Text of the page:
The satnav maker announced it had signed up to the OIN on Monday. By joining, it gained access to more than 275 patents and patent applications. In return, it has to open up its own intellectual property to other OIN members, royalty-free.
"As we look to enable the Linux Ecosystem, we are pleased to have TomTom become a licensee," said OIN chief executive Keith Bergelt in a statement. "TomTom is one of a growing number of companies, of all sizes, that value the openness and collaborative culture of the Linux community. We applaud their support for Linux."
TomTom's director of intellectual property, Peter Spours, said in the same statement that the deal would help TomTom "encourage Linux development and foster innovation in a technical community that benefits everyone".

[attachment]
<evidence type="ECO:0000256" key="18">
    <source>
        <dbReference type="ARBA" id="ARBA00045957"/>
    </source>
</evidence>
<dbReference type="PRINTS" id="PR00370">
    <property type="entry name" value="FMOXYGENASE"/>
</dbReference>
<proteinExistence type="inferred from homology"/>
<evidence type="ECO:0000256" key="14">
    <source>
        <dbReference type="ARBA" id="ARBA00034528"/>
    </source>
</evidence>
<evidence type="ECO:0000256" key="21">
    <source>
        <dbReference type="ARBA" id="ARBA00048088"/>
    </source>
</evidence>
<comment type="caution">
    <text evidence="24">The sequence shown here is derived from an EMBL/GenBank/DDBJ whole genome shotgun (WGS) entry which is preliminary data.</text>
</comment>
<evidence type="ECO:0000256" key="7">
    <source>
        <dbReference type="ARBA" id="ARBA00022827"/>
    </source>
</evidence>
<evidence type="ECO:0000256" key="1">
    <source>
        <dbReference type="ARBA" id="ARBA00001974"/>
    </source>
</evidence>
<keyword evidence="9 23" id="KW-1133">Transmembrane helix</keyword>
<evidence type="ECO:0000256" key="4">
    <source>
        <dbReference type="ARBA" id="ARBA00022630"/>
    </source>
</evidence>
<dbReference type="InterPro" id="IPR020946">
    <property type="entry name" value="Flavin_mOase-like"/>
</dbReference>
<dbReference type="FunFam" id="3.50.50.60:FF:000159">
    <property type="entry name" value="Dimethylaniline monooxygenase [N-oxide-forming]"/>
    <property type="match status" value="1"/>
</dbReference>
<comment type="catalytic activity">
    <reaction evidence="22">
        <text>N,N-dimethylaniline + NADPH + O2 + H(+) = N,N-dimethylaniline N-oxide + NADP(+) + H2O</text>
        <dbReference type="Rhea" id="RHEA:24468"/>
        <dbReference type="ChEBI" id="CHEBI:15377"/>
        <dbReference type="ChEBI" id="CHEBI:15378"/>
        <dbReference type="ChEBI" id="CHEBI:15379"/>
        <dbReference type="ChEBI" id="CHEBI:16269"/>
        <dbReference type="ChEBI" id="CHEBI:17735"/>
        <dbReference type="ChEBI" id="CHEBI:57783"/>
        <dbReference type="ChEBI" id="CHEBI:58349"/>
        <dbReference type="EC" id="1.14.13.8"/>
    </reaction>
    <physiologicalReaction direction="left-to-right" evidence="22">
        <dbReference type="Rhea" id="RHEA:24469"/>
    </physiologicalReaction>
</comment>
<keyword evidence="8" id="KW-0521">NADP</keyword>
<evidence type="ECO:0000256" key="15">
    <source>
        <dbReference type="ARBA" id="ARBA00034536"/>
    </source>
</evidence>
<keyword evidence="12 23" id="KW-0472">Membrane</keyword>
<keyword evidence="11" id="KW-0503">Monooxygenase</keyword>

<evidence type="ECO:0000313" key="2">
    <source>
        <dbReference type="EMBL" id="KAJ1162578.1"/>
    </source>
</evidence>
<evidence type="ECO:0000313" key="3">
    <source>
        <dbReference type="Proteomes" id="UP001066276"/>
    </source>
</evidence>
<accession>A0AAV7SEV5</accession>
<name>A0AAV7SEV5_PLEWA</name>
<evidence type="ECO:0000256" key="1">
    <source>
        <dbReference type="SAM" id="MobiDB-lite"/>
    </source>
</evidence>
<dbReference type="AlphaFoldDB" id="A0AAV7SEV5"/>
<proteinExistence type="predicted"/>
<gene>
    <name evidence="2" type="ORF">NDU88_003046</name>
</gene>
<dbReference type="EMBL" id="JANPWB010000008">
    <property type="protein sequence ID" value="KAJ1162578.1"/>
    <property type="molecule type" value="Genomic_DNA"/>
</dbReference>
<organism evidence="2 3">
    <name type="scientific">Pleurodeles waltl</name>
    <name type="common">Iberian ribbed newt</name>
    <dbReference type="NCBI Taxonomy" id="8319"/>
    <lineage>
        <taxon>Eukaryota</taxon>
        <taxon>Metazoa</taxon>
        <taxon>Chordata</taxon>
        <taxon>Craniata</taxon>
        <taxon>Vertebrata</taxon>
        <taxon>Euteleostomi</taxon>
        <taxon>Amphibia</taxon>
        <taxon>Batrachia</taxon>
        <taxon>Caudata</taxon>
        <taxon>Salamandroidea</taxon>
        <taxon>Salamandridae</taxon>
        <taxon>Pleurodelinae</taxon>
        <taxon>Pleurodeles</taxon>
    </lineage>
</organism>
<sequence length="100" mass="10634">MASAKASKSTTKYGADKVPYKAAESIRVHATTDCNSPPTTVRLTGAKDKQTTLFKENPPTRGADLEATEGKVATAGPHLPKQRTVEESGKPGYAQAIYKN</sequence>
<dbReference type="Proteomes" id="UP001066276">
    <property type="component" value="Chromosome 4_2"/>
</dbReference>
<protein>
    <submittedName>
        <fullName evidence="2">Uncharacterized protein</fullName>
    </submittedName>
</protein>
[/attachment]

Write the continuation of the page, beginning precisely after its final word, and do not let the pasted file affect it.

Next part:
TomTom is currently being sued by Microsoft over its application of several patents, several of which are Linux-related. According to Jeremy Allison, leader of the Samba project, Microsoft's suit is an attempt to undermine the GNU General Public Licence (GPL) that underpins the relevant patents.
Groklaw editor Pamela Jones wrote on Monday that TomTom joining the OIN means "the Microsoft/TomTom battle just got bigger, and TomTom is in a stronger position than it was".
This article was originally posted on ZDNet.co.uk.